When examining a business you are considering buying, one factor will be paramount: what is its scope for growth? After all, an acquisition doesn’t make much strategic sense if it can’t deliver growth, even if growth is something that might take a year or more to achieve.
Reliably gauging the growth potential of a target business can be problematic, though, particularly during a pre-acquisition period in which the focus may be on financials, due diligence and planning for post-deal integration.
However, there are several basic metrics that can be examined that should provide a solid overview of whether the business is primed for sustainable long-term growth or will require a comprehensive turnaround in order to deliver profitability.
Understand and leverage demand
Crucially, you will need to examine a target’s customer base, helping you gain an understanding of the demographics, spending patterns and preferences that the business’ customers have. Analysing a company’s customer base, for example through a poll, can help to provide invaluable information regarding which parts of the business have potential for further growth.
Identifying areas of high growth potential will mean you can begin planning some potential growth strategies in advance, which could subsequently help you to unlock growth and profitability sooner after the acquisition has closed.
How could the business diversify?
Growth can also be attained by moving the business into areas that are outside of its typical product or service offering, but that have similar markets and customers. For example, a building materials firm could look to move into tools and DIY, allowing it to grow its market share and customer base.
It will be important to determine how this diversification is going to be attained. For example, will the business organically expand into a new area by developing its own new products/services and hiring new staff? Or will it take the quicker route and diversify through acquisition?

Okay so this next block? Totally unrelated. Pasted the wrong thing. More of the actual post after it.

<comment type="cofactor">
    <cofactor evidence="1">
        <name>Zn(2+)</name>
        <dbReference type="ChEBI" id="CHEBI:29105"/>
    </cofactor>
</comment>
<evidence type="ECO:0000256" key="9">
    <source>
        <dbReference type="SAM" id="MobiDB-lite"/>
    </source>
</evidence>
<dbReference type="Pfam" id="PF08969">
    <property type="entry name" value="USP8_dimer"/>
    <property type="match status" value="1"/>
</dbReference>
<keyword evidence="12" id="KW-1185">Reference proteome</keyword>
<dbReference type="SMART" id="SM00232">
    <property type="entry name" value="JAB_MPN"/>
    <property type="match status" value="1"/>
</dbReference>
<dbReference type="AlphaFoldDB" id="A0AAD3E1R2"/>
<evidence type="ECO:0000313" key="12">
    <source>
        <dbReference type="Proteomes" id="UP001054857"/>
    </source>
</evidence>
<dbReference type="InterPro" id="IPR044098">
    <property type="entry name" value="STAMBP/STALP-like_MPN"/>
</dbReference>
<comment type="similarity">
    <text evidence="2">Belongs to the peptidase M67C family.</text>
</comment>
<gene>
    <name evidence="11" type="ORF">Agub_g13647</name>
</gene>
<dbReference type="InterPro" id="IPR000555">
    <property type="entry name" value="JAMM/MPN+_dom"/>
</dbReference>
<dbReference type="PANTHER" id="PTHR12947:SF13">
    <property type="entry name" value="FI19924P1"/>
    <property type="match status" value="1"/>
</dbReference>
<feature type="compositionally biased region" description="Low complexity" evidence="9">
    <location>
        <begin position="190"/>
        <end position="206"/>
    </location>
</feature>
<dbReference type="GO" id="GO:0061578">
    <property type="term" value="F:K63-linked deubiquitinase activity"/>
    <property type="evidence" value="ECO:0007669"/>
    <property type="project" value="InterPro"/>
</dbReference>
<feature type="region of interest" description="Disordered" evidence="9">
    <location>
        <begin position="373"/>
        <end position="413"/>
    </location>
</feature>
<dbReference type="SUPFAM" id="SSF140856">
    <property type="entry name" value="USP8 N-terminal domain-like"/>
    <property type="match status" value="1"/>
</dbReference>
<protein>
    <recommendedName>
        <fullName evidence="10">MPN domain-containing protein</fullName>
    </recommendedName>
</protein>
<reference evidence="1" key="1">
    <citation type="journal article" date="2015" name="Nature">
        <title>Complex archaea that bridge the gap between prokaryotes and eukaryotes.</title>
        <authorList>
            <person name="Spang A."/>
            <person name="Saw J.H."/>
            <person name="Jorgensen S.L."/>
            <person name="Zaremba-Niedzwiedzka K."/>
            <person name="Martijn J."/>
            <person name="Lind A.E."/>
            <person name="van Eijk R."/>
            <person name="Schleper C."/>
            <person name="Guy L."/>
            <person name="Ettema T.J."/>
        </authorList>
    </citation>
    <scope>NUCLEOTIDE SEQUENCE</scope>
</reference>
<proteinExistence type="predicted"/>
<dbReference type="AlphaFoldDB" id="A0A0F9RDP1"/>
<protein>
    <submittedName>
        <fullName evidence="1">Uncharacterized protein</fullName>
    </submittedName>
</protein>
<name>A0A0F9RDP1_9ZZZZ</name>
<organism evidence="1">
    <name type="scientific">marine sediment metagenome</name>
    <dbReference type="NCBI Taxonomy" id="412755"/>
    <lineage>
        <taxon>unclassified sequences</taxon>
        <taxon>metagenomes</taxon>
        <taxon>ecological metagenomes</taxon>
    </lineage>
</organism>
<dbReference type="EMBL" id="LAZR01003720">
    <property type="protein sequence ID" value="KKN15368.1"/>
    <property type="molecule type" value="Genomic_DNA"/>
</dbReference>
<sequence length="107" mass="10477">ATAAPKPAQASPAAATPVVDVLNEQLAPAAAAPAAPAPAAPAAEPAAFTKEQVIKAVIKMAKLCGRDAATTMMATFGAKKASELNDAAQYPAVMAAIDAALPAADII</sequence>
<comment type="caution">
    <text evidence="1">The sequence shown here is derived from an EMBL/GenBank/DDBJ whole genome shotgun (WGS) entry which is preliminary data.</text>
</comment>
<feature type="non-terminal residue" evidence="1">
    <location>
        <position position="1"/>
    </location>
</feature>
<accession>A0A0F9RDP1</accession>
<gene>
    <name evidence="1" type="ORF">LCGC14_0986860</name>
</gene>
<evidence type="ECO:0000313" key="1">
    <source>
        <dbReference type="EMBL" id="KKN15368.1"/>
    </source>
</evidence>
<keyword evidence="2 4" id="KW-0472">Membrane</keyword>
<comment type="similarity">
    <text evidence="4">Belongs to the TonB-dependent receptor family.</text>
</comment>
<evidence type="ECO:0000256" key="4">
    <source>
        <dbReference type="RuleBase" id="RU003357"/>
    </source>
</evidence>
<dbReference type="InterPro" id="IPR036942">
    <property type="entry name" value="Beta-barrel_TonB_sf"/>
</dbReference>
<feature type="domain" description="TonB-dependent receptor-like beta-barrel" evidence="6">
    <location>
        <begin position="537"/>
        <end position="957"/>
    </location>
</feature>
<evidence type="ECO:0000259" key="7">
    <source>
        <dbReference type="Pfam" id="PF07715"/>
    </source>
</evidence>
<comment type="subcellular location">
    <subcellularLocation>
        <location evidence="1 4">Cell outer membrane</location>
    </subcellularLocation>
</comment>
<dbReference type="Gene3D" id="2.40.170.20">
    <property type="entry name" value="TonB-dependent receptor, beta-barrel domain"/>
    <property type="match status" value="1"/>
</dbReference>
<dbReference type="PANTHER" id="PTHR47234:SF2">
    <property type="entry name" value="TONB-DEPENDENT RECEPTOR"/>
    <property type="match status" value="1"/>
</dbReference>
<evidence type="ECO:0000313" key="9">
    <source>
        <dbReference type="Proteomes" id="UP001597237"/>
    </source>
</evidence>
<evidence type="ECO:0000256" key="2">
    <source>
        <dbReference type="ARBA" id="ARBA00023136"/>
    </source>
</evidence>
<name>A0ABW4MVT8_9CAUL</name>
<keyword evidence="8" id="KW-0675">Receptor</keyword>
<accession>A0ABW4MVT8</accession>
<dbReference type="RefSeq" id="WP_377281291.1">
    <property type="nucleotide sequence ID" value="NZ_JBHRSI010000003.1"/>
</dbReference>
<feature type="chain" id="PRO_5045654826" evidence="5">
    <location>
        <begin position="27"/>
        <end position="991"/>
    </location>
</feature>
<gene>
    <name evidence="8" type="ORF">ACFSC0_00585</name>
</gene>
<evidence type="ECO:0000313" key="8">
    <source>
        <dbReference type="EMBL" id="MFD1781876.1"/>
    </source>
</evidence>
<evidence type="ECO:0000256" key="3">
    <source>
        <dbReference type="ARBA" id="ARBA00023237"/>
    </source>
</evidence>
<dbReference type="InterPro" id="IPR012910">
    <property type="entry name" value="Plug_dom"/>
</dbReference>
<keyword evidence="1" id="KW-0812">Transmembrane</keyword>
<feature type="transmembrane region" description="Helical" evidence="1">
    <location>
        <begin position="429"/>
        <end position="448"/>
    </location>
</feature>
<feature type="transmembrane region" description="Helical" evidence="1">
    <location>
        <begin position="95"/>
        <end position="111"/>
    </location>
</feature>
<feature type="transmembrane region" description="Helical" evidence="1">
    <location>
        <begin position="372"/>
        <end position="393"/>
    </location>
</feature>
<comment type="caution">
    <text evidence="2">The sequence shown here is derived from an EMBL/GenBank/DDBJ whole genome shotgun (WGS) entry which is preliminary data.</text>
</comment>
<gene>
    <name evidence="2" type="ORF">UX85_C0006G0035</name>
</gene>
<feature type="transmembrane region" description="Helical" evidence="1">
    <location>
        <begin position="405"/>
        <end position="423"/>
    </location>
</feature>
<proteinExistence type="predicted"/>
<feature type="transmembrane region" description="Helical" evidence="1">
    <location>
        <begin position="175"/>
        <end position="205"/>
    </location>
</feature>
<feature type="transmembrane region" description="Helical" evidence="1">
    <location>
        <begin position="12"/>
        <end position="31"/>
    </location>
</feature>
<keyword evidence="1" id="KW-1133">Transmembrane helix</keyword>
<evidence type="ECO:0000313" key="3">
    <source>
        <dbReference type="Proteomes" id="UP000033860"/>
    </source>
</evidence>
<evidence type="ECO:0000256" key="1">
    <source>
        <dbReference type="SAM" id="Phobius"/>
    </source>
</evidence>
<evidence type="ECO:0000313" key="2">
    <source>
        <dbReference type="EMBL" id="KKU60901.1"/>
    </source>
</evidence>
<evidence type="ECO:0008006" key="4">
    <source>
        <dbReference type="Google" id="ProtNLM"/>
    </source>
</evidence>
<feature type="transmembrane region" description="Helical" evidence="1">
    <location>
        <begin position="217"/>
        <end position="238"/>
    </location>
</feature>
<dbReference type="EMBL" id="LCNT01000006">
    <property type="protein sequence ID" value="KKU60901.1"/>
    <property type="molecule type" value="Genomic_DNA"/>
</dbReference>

Assess the competition
It will also be vital to look at the target firm’s competitors, which will help to highlight the areas in which growth could be at risk in the post-acquisition period. Assessing the competition should involve a close analysis of similarly sized businesses in the same sector, marketplace and region.
As well as flagging up how the business’ growth prospects might be hindered by local competition, analysing competitor companies can also show potential areas for growth, for example unexploited niches that could be used to gain market share.
Are the businesses complementary?
Of course, one of the key elements to ensuring post-sale growth is to establish whether your existing business and the target business are complementary. Does acquiring the company align with your company’s growth strategy and aims? Is your company’s business model suited to exploiting the growth areas you’ve highlighted at the target business? Asking questions such as these will be critical to ensuring you choose an acquisition that can truly drive growth across your business.